The finding that many constrained regions weren't considered to be functional is not too surprising, because it is unlikely that ENCODE included enough tests on enough different types of cells to capture every major aspect of biology. But the idea that important DNA might also be unstable is newer, and intriguing, because it undermines the assumption that biological function requires evolutionary constraint.
“We're generalizing this principle over mammals, and over many functional elements,” says Ewan Birney, head of genome annotation at the European Bioinformatics Institute in Cambridge, UK, and a leader of ENCODE. “We're coming out quite strongly that this is not merely a curiosity of our genome — it's a really important part of the way our genome works.”
But how can major components of the mammalian genome change essentially randomly over time? That is not entirely clear. The authors of the ENCODE paper speculate that the unconstrained genomic regions are evolving “neutrally” — that is, they are constantly changing in ways that are neither good nor bad for the individual. This means that, on the whole, many genetic changes simply don't affect overall biology.
This has major consequences for understanding the relationship between genetics and biology, Birney says. “It means, for example, that if you look at some conserved piece of biology — say, how the kidneys work in mice and humans — not all of those bits of biology will be conserved or constrained at the level of the DNA bases, and that's quite a strong shift.”
But not everyone agrees with that take. For example, John Mattick at the University of Queensland in Brisbane, Australia, argues that the widely accepted calculation of the baseline, or neutral, rate of mammalian evolution is flawed. Because measurements of constraint rely on a comparison with the neutral rate, it is possible that many of ENCODE's so-called unconstrained regions really aren't unconstrained, Mattick argues.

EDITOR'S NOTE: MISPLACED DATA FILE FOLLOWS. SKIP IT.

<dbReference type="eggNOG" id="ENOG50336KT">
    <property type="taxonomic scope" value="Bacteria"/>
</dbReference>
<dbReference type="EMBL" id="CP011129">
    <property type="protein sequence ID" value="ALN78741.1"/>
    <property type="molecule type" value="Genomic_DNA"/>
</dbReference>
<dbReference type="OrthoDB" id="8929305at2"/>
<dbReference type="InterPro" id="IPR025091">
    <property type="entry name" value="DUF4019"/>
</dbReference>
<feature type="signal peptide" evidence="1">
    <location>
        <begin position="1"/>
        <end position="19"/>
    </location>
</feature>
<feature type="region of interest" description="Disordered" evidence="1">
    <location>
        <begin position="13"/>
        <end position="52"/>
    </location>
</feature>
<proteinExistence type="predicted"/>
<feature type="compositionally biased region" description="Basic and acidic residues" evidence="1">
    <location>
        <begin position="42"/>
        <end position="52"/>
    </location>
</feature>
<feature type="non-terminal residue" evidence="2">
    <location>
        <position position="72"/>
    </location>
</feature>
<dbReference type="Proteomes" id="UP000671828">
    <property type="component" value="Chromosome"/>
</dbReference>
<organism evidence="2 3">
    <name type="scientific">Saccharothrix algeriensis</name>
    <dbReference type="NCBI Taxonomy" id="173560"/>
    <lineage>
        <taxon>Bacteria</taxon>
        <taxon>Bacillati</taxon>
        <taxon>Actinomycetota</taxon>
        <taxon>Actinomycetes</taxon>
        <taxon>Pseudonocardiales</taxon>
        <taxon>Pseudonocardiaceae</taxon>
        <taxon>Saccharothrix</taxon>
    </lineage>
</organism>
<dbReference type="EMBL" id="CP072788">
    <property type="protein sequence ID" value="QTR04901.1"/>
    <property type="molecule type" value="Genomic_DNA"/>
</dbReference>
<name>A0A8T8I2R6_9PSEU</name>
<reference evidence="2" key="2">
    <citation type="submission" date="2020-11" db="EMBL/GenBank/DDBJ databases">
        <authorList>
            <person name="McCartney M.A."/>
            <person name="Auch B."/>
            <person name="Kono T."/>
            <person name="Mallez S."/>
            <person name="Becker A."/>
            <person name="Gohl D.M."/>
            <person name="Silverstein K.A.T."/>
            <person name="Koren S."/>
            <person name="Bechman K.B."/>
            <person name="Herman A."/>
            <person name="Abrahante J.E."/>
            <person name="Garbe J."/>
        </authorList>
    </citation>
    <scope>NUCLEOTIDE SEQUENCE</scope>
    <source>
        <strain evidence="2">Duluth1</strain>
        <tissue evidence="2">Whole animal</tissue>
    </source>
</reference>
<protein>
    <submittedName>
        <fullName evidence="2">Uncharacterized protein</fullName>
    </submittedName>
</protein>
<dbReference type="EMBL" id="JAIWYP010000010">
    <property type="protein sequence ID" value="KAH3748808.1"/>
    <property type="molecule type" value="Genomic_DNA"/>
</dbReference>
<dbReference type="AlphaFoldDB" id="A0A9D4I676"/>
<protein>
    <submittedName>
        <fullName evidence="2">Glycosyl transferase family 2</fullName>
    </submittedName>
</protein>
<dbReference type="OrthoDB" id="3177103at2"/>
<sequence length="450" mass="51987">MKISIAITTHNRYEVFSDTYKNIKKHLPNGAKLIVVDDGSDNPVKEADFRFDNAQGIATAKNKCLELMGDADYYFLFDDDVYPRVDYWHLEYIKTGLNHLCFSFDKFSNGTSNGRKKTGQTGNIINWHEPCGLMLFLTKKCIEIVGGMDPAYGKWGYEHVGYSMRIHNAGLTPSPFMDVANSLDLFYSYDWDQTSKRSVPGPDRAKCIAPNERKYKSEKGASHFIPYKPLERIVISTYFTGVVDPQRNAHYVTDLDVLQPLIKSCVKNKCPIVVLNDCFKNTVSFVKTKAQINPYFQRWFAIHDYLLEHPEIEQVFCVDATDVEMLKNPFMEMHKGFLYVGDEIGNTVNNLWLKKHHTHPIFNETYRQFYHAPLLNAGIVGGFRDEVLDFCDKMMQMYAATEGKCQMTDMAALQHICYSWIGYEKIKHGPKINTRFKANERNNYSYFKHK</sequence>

“I would have said that this finding suggests that many regions of our genome are evolving under weak selection pressure, or that our measurements of the neutral rate of evolution are incorrect,” says Mattick, who is an author on the ENCODE paper.
In fact, Mattick thinks scientists are vastly underestimating how much of the genome is functional. He and Birney have placed a bet on the question. Mattick thinks at least 20% of possible functional elements in our genome will eventually be proven useful. Birney thinks fewer are functional. The loser will buy the winner a case of the beverage of his choice.
Meanwhile, other scientists are gathering data to answer new questions raised by ENCODE. Many hope that other ongoing studies, such as comparable genome sequences from additional primate species, will help decide which parts of the ENCODE data to study first.
The ENCODE Project Consortium Nature 447, 799–816 (2007).
Greally, J. M. Nature 447, 782–783 (2007).
Genome Res. 17, Issue 6 (2007).
Nature 447, 361 (2007).